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How would the tascam tm-d4000 mixer do for a home studio?

Discussion in 'Recording/Live Sound' started by JamesNylen, Nov 24, 2005.

  1. JamesNylen

    JamesNylen Member

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    Jan 20, 2005
    I was wondering how would it hold up in a home studio I am trying to get going for recording? I would most likely get a good firewire interface(presonus firepod?) to go with it.

    My setup so far is......

    I have nuendo 2.0 but do most of my recording in cakewalk(Yeah you think I would like nuendo better but I find it harder to work with )access to about 60 guitars(fathers) from PRS,Fender,Gibson,Jackson you name it..and like 20 or 30 various amps(2 mesa boogie heartbreaker, 2 Marshall jcm 2000 dsl's and tsl's, 2 trace elliot custom shop heads, Fender deluxe amps...about googles of pedals and like googles of rackmount gear.
    For mastering I have Wavelab 5 and tc electronics finalizer express.
    For mikes I have access to shure beta 57s and regular 57's, 58's, 86's,Akg c1000s various big condensor mikes(cant remember off hand.)

    Question is could I get a pretty decent recording sound if I were to get the board. My Father has been a sound engineer for various national acts....so I wouldnt have to worry about mixing being bad. My father hasnt had much experience with any tascam stuff so I figured Id ask here.(His current system is a Midas console and a myers lineray at his job)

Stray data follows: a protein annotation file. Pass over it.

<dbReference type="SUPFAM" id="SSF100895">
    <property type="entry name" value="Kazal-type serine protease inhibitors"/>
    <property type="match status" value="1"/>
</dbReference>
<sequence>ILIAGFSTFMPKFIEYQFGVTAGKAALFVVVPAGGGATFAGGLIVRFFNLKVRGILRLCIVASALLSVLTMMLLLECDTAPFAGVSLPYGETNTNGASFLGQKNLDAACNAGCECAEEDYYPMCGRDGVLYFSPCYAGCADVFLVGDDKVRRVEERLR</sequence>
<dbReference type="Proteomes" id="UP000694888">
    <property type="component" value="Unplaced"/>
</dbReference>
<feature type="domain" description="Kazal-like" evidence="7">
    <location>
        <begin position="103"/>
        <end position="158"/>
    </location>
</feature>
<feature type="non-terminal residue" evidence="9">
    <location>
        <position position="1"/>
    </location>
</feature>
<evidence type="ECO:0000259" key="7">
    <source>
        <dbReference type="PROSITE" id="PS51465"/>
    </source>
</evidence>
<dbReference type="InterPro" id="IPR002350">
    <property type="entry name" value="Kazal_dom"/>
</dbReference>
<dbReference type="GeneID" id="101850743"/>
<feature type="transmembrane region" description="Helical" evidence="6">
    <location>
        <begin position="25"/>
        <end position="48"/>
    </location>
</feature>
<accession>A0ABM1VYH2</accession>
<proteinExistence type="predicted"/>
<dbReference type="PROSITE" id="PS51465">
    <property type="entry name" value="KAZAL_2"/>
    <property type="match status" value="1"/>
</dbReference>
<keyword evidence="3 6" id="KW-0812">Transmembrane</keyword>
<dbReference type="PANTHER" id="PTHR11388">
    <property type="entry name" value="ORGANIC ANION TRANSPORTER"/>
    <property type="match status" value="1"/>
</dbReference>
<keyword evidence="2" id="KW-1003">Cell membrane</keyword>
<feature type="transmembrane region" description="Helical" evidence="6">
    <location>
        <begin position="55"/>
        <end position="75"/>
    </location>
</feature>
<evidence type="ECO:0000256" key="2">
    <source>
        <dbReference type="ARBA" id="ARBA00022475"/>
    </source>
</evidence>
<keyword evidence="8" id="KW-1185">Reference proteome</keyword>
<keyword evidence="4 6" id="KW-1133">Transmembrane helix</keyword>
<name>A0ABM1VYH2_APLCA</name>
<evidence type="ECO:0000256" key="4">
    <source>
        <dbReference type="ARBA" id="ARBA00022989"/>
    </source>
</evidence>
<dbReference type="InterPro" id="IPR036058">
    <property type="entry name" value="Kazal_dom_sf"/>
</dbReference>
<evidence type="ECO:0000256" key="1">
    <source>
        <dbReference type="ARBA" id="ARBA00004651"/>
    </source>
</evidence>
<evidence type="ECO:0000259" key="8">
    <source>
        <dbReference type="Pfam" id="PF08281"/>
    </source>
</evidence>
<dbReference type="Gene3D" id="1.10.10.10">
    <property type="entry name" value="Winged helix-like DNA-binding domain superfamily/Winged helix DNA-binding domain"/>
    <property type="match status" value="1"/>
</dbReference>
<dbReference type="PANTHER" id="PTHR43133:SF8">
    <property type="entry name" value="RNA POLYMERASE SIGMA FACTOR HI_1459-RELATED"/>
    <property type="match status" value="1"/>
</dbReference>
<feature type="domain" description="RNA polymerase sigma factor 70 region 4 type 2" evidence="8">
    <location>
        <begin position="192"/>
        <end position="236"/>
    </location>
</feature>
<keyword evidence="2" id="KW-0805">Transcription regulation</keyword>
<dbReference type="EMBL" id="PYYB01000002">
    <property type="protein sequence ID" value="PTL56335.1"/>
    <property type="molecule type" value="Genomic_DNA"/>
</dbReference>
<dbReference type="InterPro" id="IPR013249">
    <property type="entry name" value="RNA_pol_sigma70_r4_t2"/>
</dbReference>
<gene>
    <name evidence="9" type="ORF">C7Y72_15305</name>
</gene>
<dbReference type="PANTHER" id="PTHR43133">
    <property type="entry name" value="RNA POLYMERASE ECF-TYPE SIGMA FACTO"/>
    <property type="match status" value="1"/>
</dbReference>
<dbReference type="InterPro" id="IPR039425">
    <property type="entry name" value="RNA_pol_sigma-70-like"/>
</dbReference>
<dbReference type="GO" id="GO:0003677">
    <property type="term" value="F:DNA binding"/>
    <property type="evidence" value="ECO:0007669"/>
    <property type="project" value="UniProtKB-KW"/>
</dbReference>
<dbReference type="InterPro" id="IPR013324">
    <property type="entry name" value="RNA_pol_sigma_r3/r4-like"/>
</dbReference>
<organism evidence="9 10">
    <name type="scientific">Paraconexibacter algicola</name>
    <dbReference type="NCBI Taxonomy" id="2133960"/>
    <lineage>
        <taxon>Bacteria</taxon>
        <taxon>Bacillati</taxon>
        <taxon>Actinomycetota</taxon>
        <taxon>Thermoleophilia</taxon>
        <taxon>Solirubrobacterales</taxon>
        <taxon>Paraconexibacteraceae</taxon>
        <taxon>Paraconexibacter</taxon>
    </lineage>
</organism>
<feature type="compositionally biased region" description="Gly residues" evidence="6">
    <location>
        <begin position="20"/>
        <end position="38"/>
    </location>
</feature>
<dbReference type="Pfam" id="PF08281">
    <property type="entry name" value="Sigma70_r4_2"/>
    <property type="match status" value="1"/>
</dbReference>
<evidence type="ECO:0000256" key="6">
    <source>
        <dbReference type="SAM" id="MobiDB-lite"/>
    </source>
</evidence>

I was just wondering if anyone had first hand experience with the Tascam TM-d4000?Could I get a decent home studio sound with it with a good firewire interface with the gear I currently have?(Given I do a good job recording of course) I currently have an up to date PC 3 ghz, 1gb ram. Going to get a 200gb external drive.

    :) Thanks, James

    Ps...pix and specs for the tascam are here http://www.5dot1.com/equipment/tm-d4000_digital_mixer.html
     
  2. LSchefman

    LSchefman Member

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    Jan 4, 2002
    I've used a lot of Tascam gear over the past 20 years, and have found it's very nice to own.

    I am still using my 1992 Tascam M600 64 input analog mixer, which I've owned since it was new, and I've done tons of national ad scores with it, plus television, film work, etc., and even after all these years, I STILL like how it works and how it sounds.

    It has NEVER, EVER needed service! Everything has always worked! That's almost crazy after 13 years of owning something.

    There are people who kind of put Tascam gear down, but honestly...I've found it to be good-sounding stuff. I've had many compliments on the sound quality of my projects over the years, and while the board doesn't have the headroom and flexibility of something like an SSL or Neve, it was a lot lower in price.

    Tascam is the "pro line" of the TEAC company, and they've usually put out excellent products.

    I don't know that board, however, nor do I know how it's priced; the Yamaha digital consoles are worth looking at, and I've used them. They're excellent products.
     
  3. JamesNylen

    JamesNylen Member